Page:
Powered industrial trucks, commonly called forklifts or lift trucks, are used in many industries, primarily to move materials. They can be used to move, raise, lower, or remove large objects or a number of smaller objects on pallets or in boxes, crates, or other containers.
Hazards commonly associated with powered industrial trucks will vary depending on the vehicle type and the workplace where the truck is used. Each type of truck presents different operating hazards. For example, a sit-down, counterbalanced high lift rider truck is more likely than a motorized hand truck to be involved in a falling load accident, because the sit-down rider truck can lift a load much higher than a hand truck. Workplace conditions also present different hazards. For example, retail establishments often face greater challenges than other when maintaining pedestrian safety. This is why OSHA requires site specific and machine specific information to be included in these classes.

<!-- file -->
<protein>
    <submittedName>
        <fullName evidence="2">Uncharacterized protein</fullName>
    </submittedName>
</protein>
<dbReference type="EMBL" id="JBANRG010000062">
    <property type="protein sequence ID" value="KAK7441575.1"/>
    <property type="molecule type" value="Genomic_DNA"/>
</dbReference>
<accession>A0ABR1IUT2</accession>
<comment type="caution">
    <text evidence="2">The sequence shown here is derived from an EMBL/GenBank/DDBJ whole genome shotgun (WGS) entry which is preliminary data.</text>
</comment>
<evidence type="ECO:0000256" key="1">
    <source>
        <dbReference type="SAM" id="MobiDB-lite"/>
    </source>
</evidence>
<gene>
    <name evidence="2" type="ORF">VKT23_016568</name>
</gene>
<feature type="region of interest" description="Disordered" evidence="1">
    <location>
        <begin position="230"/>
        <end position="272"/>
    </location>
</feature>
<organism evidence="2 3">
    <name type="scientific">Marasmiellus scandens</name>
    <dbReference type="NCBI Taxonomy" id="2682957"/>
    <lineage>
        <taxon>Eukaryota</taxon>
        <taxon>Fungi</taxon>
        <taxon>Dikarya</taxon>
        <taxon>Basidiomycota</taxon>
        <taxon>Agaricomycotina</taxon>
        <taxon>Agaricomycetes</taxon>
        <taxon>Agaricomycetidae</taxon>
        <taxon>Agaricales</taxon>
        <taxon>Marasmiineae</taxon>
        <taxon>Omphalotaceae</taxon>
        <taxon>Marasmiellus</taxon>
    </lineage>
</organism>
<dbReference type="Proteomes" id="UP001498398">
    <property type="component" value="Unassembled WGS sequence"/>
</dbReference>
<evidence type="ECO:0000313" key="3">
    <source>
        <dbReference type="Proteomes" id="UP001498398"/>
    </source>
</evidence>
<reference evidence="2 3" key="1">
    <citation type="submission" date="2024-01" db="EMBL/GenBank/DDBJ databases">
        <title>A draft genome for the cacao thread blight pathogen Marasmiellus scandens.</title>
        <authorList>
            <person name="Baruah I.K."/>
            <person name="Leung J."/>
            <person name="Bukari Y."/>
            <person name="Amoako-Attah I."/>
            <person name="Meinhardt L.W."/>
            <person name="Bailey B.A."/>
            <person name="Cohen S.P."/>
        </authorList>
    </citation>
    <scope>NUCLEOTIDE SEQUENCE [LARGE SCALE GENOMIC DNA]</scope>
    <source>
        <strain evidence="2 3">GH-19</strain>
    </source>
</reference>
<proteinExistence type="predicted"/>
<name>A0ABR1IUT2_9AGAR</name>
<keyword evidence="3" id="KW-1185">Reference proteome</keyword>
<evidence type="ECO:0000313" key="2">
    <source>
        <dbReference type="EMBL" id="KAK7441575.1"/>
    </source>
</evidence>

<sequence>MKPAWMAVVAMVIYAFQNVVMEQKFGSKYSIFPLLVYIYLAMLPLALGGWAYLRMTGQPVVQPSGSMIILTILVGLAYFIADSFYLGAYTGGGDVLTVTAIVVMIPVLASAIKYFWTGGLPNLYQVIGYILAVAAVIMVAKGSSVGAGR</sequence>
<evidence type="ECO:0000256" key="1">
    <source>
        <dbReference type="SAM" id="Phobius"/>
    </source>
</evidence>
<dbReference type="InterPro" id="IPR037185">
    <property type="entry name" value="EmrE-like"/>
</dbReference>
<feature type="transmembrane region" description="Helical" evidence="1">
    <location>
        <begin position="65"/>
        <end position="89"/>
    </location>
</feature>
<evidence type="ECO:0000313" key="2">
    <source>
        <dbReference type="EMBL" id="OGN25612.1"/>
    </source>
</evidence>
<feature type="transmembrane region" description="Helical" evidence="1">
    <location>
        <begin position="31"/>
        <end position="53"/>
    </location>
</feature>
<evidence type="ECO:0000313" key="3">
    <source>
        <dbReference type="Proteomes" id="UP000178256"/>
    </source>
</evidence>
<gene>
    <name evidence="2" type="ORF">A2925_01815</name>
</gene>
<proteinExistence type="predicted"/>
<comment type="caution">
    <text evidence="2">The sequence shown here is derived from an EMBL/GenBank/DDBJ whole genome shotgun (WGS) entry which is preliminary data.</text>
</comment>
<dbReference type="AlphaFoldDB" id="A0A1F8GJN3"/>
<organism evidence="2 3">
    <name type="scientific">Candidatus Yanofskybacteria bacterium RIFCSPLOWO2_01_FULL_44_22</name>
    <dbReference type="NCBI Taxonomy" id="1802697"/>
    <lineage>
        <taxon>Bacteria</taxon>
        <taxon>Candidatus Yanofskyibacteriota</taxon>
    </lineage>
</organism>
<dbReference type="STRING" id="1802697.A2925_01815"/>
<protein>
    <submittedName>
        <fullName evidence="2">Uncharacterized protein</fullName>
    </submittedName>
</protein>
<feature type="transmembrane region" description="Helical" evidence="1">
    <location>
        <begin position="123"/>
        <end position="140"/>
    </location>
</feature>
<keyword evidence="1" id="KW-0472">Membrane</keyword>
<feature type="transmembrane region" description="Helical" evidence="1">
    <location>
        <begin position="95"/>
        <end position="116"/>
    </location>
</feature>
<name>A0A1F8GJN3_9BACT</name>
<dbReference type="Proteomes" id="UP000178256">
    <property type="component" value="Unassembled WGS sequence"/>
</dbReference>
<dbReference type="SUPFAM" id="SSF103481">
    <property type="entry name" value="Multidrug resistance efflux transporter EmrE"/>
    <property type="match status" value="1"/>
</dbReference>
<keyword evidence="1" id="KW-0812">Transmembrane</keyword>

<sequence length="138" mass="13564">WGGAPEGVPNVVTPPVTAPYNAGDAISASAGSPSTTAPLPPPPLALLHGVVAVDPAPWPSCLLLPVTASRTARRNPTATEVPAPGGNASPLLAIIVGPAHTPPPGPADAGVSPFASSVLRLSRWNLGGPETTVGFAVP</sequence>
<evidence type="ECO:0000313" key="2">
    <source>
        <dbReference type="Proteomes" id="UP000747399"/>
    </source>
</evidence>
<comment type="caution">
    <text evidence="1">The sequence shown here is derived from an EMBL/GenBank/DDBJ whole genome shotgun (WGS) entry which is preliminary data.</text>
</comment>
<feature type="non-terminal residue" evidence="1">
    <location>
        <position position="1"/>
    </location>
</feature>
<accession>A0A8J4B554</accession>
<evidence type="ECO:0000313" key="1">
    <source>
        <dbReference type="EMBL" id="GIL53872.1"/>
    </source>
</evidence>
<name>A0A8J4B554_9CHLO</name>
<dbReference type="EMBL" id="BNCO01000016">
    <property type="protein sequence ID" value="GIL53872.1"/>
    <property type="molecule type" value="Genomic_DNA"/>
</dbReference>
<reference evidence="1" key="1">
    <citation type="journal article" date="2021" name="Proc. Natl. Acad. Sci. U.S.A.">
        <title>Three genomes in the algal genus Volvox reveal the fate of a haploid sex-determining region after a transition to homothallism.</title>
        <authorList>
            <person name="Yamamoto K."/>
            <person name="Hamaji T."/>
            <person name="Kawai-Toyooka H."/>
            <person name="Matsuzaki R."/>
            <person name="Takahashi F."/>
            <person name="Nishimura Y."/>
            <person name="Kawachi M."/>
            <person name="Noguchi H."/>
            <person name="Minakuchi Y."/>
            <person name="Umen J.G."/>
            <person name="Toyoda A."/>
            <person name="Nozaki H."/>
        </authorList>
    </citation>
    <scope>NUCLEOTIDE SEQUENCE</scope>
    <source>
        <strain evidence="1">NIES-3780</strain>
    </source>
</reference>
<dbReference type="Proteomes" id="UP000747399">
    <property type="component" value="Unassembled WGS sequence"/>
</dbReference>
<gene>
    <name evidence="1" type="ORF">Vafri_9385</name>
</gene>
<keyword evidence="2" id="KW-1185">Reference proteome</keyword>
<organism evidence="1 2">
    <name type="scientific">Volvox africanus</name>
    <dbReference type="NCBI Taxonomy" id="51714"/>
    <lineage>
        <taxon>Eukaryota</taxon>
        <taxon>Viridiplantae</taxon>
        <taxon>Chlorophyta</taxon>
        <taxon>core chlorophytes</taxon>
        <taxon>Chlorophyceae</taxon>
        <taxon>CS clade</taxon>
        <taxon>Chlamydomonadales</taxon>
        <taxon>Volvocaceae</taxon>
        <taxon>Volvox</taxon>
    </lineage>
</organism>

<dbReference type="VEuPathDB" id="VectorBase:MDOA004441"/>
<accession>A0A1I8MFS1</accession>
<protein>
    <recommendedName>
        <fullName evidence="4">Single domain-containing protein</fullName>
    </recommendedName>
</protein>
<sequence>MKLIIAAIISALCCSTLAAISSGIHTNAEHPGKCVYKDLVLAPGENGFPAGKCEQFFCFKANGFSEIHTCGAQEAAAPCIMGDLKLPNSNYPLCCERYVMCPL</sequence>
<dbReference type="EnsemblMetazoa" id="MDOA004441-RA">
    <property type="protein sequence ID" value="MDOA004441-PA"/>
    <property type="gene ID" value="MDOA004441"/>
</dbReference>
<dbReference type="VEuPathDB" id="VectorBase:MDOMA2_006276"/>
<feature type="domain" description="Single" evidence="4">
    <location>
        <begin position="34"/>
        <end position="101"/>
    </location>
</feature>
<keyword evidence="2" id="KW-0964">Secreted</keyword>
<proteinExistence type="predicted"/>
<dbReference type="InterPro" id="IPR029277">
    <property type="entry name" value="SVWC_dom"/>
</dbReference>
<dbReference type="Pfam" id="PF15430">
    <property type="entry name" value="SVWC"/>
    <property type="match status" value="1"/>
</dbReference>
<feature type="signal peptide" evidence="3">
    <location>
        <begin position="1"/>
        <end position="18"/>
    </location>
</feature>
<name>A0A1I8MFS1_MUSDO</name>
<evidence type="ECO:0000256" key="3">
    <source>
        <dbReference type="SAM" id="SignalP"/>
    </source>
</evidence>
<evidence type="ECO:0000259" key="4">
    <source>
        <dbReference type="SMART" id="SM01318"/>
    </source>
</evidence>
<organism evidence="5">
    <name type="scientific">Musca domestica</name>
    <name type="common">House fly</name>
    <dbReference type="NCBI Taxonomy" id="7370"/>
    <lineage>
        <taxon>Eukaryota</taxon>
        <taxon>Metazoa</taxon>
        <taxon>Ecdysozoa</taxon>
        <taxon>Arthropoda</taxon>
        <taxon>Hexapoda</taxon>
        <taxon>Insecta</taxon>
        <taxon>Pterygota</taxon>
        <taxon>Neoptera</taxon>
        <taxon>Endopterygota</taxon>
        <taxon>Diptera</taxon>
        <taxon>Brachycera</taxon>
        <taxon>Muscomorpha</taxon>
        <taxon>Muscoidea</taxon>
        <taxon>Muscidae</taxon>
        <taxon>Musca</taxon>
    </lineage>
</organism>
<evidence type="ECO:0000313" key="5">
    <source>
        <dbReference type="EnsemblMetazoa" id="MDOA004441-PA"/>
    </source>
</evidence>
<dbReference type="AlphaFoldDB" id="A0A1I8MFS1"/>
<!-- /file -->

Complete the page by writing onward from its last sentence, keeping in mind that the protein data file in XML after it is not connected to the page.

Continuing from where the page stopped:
There are seven (7) “types”, or “classes” of Powered Industrial trucks. These are:
- Class I: Electric Motor Rider Trucks
- Class II: Electric Motor Narrow Aisle Trucks
- Class III: Electric Motor Hand Trucks or Hand/Rider Trucks
- Class IV: Internal Combustion Engine Trucks (Solid/Cushion Tires)
- Class V: Internal Combustion Engine Trucks (Pneumatic Tires)
- Class VI: Electric and Internal Combustion Engine Tractors
- Class VII: Rough Terrain Forklift Trucks